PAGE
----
Katarina Johnson-Thompson has an app on her phone that calculates the points on offer for each second or metre recorded during the heptathlon. Her mother, Tracey, a former cancan dancer, refuses to use it. Instead she religiously records each time and each throw in a school exercise book and then does the maths. Every event goes in the book.
She was there in the stands of the Luzhniki Stadium in Moscow at this summer’s World Championships, as she had been at the London Olympics a year earlier, and when she added up her daughter’s score it underlined why Johnson-Thompson is an athlete worth taking careful note of.
Tracey and the exercise book are scheduled to be in Hampden Park, the borrowed venue for the Commonwealth Games athletics events, next summer – possibly suppressing a shudder as, according to her daughter, she cannot stand football and was not keen on Johnson-Thompson’s teenage ambitions in that direction. If all goes according to plan, the sums for 2014 will equal a podium place at the Commonwealths and will be followed by another in 2016 at the Rio Olympics.
“It has always been about Rio for me,” says Johnson-Thompson. “I have been funded since I was 14 with the view that I was going to medal in Rio. I think I can medal in the Commonwealth Games, that’s not out of my reach.”
The early identification of talent has become fundamental to the success of British Olympic sport. Johnson-Thompson’s talent was identified almost the day her PE teacher suggested she try the high jump because she was the tallest pupil.
Four personal bests and a score some 200 points up on her previous highest earned Johnson-Thompson fifth in Moscow, a laudable achievement for a 20-year-old in her second senior season – she can count her career total of heptathlons on her fingers.
It hurt to miss a medal but the praise that accompanied her over the line was enough to re-energise weary limbs. For Toni Minichiello, Jessica Ennis-Hill’s coach, Johnson-Thompson “is better than Jessica pound-for-pound”. Ennis-Hill tweeted “your medal will come”, while Denise Lewis said Johnson-Thompson “showed the class of Jessica”.
Britain has history in the multi-event disciplines, as Johnson-Thompson knows. Before she double-barrelled her name, adding her mother’s, she competed as Thompson. An opponent once informed her their fathers had competed together at the Olympics. “Daley’s not my father,” Johnson-Thompson had to explain. Johnson-Thompson’s performance in Moscow was far better than expected, but she politely brushes away any suggestion that the judgements of Minichiello and Co, and the footsteps in which she is seeking to follow, add to the expectation and pressure.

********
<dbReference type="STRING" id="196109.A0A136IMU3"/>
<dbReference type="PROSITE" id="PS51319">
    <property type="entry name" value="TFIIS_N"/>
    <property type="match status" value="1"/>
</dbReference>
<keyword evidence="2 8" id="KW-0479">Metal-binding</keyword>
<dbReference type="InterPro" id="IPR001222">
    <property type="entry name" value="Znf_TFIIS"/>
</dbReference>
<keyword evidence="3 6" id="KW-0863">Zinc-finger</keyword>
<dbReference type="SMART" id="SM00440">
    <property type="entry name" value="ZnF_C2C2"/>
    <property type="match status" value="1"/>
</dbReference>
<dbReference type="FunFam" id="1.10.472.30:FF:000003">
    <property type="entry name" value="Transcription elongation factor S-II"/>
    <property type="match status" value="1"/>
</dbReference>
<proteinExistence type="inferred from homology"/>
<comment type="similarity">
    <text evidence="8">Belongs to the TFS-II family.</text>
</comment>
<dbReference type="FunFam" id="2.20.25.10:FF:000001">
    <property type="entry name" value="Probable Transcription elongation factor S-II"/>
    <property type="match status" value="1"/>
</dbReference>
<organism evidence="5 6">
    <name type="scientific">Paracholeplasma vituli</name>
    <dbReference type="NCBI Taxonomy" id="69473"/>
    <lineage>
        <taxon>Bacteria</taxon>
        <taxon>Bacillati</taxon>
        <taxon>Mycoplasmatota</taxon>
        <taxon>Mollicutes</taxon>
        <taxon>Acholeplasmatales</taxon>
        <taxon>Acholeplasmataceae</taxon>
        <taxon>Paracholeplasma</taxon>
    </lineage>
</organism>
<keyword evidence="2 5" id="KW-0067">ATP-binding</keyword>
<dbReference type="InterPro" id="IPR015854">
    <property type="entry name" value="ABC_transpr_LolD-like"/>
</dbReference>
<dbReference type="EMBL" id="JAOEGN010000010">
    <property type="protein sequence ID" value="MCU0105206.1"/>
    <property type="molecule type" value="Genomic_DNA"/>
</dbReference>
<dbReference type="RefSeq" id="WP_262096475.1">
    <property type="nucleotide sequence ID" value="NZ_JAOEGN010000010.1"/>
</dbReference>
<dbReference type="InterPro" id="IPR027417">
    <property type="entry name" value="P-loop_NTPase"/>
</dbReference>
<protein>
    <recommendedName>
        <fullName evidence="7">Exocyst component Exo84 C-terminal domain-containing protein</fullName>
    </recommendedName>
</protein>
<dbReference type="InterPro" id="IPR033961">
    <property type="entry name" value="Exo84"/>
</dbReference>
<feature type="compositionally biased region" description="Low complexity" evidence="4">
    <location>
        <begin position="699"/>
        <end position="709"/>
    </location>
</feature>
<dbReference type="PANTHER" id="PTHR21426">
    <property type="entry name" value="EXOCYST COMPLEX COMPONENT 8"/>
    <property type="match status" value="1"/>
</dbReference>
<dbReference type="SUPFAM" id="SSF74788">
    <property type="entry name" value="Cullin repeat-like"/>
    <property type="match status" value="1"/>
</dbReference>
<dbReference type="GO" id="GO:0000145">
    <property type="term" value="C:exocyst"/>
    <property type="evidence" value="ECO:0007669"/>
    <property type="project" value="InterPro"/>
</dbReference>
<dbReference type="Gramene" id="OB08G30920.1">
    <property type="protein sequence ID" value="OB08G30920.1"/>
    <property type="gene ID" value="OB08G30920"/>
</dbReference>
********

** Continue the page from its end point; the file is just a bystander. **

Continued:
“It was very nice of him to say,” she says. “I need to grow up. Jess added 1,000 points on to her junior score. I have [added] 200 points [in a] year, so, hopefully, I can progress but I don’t know that yet. You just have to take everything year by year.”
With her long, “springy” (as her first club coach used to say) legs tucked beneath her as she curls up in an armchair at the Lee Valley Athletics Centre – occasionally waving her equally long arms around to make a point, in particular to explain why she finds bench pressing in training so tough (because she has long arms) – Johnson-Thompson exudes a combination of relentless energy and a relaxed, composed view of what lies ahead. She had a good 2013, winning the European Under-23 Championships and the long jump at the Anniversary Games ahead of Moscow.
“I’m perfect at ignoring pressure – I just tend to forget things!” she says. “The biggest fear for me is that I’m the one who has to deal with my head so I put pressure on myself. I’m not too fussed about external pressure. [Winning a medal in the Commonwealths] is another good step up from this year, I believe anyway. I haven’t sat down with my coach yet and talked it through – there are the Europeans as well but I may do a single event there if I can get my long jump up to the standard.